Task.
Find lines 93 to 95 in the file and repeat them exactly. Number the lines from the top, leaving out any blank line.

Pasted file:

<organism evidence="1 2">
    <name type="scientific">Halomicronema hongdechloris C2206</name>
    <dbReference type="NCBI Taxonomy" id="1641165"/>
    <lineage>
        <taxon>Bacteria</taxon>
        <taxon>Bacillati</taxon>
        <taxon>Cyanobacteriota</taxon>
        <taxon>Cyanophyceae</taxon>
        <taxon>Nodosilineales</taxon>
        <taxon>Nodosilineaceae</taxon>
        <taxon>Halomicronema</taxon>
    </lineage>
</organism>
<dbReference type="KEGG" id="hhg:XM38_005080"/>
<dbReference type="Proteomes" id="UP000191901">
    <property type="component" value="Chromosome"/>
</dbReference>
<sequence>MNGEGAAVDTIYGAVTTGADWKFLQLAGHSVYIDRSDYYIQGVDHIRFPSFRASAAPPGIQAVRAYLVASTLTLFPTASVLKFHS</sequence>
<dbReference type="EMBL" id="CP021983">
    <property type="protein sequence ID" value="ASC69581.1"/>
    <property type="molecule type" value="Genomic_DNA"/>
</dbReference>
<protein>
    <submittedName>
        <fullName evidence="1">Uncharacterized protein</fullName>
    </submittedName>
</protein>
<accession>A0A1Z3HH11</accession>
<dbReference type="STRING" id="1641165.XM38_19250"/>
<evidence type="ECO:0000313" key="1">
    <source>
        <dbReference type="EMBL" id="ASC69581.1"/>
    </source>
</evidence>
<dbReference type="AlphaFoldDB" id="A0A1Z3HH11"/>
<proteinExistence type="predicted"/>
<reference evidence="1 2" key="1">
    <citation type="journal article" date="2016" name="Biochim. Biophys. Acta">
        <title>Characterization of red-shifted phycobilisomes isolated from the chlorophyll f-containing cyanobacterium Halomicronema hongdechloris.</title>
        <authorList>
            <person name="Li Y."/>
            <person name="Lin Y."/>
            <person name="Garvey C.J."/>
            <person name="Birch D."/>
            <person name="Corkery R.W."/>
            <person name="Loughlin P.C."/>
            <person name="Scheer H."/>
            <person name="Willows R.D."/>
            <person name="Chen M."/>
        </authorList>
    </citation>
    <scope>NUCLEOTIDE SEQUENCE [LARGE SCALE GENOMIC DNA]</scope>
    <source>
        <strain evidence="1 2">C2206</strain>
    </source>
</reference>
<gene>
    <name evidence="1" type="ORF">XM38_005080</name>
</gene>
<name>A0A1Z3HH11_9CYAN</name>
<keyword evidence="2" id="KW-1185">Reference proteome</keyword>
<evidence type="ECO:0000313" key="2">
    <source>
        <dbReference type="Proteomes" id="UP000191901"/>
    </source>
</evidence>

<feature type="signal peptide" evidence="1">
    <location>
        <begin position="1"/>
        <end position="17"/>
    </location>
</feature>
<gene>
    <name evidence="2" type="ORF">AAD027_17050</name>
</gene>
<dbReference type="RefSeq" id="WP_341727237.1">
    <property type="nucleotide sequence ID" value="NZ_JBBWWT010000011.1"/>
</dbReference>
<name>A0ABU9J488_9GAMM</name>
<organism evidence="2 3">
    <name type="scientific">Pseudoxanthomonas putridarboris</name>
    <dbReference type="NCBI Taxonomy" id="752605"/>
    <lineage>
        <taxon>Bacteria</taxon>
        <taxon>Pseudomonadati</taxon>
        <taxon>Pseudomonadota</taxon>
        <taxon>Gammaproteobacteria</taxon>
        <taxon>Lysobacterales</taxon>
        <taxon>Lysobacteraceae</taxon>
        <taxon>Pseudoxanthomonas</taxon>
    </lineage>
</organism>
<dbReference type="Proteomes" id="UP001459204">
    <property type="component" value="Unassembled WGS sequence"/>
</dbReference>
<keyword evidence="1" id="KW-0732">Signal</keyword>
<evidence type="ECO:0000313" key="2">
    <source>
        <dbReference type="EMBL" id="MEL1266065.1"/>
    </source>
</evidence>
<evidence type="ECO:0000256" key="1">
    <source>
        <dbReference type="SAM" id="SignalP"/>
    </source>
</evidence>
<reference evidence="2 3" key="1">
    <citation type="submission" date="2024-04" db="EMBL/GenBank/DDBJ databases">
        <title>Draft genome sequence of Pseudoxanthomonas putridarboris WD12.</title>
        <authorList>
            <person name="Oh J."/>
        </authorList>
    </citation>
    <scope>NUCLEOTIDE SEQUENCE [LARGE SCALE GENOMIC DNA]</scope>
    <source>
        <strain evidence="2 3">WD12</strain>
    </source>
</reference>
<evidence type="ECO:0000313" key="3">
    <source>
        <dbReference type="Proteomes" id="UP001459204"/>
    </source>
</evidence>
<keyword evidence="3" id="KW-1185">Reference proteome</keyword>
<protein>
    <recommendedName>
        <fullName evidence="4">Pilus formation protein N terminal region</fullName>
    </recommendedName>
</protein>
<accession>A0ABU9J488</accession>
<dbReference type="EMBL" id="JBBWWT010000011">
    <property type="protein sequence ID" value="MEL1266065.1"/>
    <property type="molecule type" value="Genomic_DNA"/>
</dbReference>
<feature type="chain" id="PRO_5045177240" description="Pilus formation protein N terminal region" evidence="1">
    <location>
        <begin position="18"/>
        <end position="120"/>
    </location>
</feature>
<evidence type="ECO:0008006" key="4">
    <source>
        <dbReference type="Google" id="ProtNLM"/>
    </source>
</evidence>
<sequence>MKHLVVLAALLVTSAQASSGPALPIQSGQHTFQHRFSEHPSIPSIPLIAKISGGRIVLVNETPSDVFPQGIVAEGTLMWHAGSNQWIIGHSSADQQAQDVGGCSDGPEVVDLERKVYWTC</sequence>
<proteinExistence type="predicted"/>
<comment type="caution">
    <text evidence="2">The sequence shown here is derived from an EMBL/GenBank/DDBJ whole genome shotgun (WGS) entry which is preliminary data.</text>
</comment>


<dbReference type="Proteomes" id="UP001459204">
    <property type="component" value="Unassembled WGS sequence"/>
</dbReference>